Professor Bruce Holsinger has led an investigation into the origins and composition of parchment, specifically the variety called "uterine vellum." Holsinger, in collaboration with British scientists Sarah Fiddyment and Matthew Collins from the bioarchaeology department at the University of York in the United Kingdom, brought together international collaborators from several disciplines across the humanities and the natural sciences to look into what uterine vellum was actually made of. The composition has remained a mystery until recently, when the researchers figured out how to analyze the material without destroying it. They concluded that much of it could not have been made of premature or stillborn animals, nor of small mammal skins, such as rabbits or rats, as scholars have speculated; it was made of cow, goat, and sheep skin, in the medieval period anyway. Their research was recently published in Proceedings of the National Academy of Sciences.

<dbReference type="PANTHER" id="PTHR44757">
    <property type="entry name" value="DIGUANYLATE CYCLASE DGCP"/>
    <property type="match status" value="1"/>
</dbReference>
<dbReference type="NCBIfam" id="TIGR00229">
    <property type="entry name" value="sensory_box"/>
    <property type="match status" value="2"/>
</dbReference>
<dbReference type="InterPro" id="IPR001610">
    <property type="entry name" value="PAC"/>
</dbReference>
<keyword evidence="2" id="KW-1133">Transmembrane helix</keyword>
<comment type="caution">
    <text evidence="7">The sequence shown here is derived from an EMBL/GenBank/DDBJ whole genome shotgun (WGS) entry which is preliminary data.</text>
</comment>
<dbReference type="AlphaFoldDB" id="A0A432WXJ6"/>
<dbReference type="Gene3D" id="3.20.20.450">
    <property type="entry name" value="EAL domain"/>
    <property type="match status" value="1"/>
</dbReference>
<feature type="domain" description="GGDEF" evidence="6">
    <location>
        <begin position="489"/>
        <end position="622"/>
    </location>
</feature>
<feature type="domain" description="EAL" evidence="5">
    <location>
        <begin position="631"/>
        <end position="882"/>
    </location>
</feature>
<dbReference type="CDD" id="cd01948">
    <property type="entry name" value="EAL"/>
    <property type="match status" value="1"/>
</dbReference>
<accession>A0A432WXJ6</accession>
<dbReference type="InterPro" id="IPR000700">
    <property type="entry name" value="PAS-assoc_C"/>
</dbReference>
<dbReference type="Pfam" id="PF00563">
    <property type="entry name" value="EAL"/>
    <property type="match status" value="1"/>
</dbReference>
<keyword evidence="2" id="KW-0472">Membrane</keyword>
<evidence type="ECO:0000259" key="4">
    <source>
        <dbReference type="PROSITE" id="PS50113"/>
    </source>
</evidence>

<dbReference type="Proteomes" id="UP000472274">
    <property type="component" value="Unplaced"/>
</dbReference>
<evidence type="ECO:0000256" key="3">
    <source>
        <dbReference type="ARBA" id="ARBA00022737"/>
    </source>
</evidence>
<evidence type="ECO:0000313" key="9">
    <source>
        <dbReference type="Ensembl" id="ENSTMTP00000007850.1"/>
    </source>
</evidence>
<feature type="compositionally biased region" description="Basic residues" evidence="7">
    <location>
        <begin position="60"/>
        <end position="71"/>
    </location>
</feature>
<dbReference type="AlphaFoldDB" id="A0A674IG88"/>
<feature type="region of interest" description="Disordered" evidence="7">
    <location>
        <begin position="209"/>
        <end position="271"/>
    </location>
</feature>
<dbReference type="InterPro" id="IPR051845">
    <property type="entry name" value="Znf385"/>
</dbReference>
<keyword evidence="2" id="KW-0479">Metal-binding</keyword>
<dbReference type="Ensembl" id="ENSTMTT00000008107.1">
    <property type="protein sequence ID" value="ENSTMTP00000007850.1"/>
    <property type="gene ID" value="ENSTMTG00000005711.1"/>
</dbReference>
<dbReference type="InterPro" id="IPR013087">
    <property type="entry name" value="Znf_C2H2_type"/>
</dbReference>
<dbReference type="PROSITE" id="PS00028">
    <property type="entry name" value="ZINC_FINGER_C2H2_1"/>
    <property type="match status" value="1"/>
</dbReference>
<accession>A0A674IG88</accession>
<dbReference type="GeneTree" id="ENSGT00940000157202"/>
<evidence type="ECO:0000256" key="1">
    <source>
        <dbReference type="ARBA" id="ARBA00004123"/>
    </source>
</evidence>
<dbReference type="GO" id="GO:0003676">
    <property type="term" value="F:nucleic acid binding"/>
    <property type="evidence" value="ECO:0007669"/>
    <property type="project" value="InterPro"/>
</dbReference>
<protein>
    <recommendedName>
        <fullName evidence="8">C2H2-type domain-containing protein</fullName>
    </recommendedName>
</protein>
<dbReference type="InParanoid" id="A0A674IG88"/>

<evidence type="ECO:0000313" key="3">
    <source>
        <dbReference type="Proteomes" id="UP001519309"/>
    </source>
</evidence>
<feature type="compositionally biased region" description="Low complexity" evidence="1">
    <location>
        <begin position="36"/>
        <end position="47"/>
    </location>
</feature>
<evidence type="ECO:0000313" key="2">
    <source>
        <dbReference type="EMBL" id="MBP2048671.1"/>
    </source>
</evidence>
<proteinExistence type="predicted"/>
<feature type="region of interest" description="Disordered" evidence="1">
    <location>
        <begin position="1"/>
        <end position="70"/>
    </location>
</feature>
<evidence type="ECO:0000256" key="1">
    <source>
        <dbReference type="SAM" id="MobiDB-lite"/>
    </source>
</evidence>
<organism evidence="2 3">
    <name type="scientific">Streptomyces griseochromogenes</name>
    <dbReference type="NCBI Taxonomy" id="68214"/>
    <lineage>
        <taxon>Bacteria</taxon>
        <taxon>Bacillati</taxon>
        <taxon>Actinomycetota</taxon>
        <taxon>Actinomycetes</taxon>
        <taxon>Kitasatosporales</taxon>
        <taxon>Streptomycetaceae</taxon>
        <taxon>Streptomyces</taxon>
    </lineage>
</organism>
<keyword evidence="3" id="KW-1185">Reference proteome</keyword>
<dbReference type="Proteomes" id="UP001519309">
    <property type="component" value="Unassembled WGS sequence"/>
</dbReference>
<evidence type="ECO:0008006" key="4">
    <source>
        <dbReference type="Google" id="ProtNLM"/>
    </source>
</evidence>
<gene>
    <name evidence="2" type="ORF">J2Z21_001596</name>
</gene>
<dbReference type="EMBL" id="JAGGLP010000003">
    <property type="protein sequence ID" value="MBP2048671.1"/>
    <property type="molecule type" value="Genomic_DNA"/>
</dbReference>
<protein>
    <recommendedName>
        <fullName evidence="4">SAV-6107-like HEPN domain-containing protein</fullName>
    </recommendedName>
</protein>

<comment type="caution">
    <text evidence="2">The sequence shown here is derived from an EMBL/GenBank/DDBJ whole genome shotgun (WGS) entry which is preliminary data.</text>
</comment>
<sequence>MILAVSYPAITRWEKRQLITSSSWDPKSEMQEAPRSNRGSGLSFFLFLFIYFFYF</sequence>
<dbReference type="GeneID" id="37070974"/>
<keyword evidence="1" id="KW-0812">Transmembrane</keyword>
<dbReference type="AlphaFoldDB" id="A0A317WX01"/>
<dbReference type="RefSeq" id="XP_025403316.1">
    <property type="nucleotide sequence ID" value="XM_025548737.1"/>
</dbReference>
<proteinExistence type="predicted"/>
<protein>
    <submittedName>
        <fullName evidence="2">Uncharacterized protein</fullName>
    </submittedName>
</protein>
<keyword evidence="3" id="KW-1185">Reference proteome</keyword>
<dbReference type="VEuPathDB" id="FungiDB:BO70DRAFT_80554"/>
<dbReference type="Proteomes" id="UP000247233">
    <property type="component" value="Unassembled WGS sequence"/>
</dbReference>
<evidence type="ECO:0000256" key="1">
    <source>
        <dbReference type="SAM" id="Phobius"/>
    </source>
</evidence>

Holsinger, a medieval scholar, has been studying the history, theology, technology and science of parchment for several years, with a book on the horizon for 2016